Until the United Auto Workers has zero stake in GM and reparations are made to the the people who actually did have equity and walked away with nothing, I will not buy a GM car. I want to buy American, so I will go with Ford. I think the presidential candidate I will vote for is the person who demands a "date certain" for the U.S. withdrawel from General Motors. Someone should challange the constitutionality of what was done by the current administration in its handling of GM.
        carboy55
        • 4 Years Ago
        @William
        Newsflash: The UAW has plenty of stake in Ford too.
          • 4 Years Ago
          @carboy55
          [blocked]
        montoym
        • 4 Years Ago
        @William
        You won't even get that chance. The current administration is so eager to wipe their hands of GM, they will sell the remaining shares long before the next election even if the stock market is still trading low. We don't have to lose a lot of money on GM, but this administration will make sure of it by selling the remaining shares while GM is still trading at IPO levels. The entire market is in flux right now. Give it some time and I have no doubt that the market (and GM with it) will rise as the economy improves and the US could achieve a better payback than what they'd get based on current trading levels. It all hinges on when the Feds decide to sell. I have absolutely no confidence though that the sale date will extend beyond the election next year regardless of where the market is at that point. GM is too much of a political liability for this administration in their eyes.
      Zach Hudson
      • 4 Years Ago
      We should have NEVER bailed out any company. The bailout resulted in GM and Chrysler both filing for bankruptcy (which would have happened without the bailout money) and then they reorganized and have been successful thus far. The only thing the bailout did was cost the government a lot of money and destroy the concept of capitalism. In a capitalist society government DOES NOT own any portion of any company. We aren't a capitalist society, we are a half baked capitalist/socialist society with a socialist leaning.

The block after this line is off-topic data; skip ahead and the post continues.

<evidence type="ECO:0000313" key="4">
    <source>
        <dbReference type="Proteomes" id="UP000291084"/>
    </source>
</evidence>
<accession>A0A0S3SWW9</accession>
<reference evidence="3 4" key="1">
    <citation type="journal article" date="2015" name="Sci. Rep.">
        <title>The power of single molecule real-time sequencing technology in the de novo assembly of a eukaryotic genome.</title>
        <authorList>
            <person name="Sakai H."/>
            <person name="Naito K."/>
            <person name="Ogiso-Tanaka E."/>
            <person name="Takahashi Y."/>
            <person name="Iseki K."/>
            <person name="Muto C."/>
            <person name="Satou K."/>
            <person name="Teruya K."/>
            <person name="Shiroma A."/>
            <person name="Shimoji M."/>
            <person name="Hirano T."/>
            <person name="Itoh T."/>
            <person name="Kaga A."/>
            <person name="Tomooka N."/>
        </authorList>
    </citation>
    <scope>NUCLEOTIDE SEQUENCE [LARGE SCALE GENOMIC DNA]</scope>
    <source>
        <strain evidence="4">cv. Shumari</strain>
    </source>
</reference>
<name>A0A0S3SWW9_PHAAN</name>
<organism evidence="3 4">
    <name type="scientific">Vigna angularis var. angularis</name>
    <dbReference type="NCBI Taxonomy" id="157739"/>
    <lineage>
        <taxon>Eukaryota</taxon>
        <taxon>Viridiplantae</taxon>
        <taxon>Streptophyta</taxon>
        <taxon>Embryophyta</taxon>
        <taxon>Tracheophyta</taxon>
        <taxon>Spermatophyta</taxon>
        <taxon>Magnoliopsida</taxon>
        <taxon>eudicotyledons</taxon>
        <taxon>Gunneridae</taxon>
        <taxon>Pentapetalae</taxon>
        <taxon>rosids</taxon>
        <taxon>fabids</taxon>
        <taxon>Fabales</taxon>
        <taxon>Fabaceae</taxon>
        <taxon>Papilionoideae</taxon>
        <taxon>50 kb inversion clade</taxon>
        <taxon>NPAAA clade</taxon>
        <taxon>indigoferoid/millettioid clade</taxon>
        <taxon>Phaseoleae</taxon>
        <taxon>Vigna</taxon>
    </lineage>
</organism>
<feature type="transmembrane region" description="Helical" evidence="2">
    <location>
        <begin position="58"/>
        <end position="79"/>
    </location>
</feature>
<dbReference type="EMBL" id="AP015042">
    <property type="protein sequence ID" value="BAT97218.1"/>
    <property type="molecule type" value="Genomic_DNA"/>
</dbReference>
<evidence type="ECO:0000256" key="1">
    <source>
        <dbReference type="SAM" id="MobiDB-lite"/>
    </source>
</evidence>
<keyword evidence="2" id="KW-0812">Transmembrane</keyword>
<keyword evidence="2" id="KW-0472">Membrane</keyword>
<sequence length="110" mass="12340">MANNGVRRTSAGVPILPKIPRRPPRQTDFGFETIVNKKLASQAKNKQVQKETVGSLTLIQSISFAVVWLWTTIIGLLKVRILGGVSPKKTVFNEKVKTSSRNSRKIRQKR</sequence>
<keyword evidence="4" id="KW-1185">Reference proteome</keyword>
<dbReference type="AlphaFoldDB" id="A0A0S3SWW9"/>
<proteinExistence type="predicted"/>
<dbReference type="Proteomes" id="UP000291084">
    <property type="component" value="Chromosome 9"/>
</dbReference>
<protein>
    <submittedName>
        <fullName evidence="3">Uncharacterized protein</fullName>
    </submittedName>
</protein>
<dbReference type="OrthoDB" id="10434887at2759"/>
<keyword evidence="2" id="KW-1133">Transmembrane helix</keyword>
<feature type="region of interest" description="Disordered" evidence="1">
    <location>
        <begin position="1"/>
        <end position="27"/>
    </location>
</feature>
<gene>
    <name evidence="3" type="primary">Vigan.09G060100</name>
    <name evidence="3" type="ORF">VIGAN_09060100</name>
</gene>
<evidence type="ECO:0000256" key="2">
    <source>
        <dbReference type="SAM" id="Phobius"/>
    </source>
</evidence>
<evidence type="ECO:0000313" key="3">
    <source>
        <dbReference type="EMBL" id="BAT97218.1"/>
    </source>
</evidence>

john
        • 4 Years Ago
        @Zach Hudson
        Yep.. that's called a mixed economy, and it's what we've been for quite a while.
        Robert Kyle
        • 4 Years Ago
        @Zach Hudson
        And your right-wing bats love huge tax breaks to companies that offshore jobs and oil companies that goudge us? yeah, that's fascism.
        axiomatik
        • 4 Years Ago
        @Zach Hudson
        Sorry, but in the height of the crisis, when all of the country's largest banks were on the verge of collapse, no one else would have lent the automakers money. And without billions of dollars to finance a re-organization, the only option left would have been liquidation. The choices were bailout or liquidation. There was no other option. In a normal economy, a bank or consortium of banks would have stepped in and financed a chapter 11 bankruptcy. The shareholders would have lost everything, but the banks would then have an ownership share in the new, post-bankruptcy company in return for their investment. However, it was nothing like a normal economy at the time. No private enterprise would be willing to risk that kind of money (tens of billions of dollars) when the economy is melting down, car sales are plummeting, hundreds of thousands of people are losing their jobs every month, the banks are losing billions of dollars every quarter on bad mortgages, etc. So the government stepped in as a lender of last resort, because the economic impact of the automakers failing would have been catastrophic.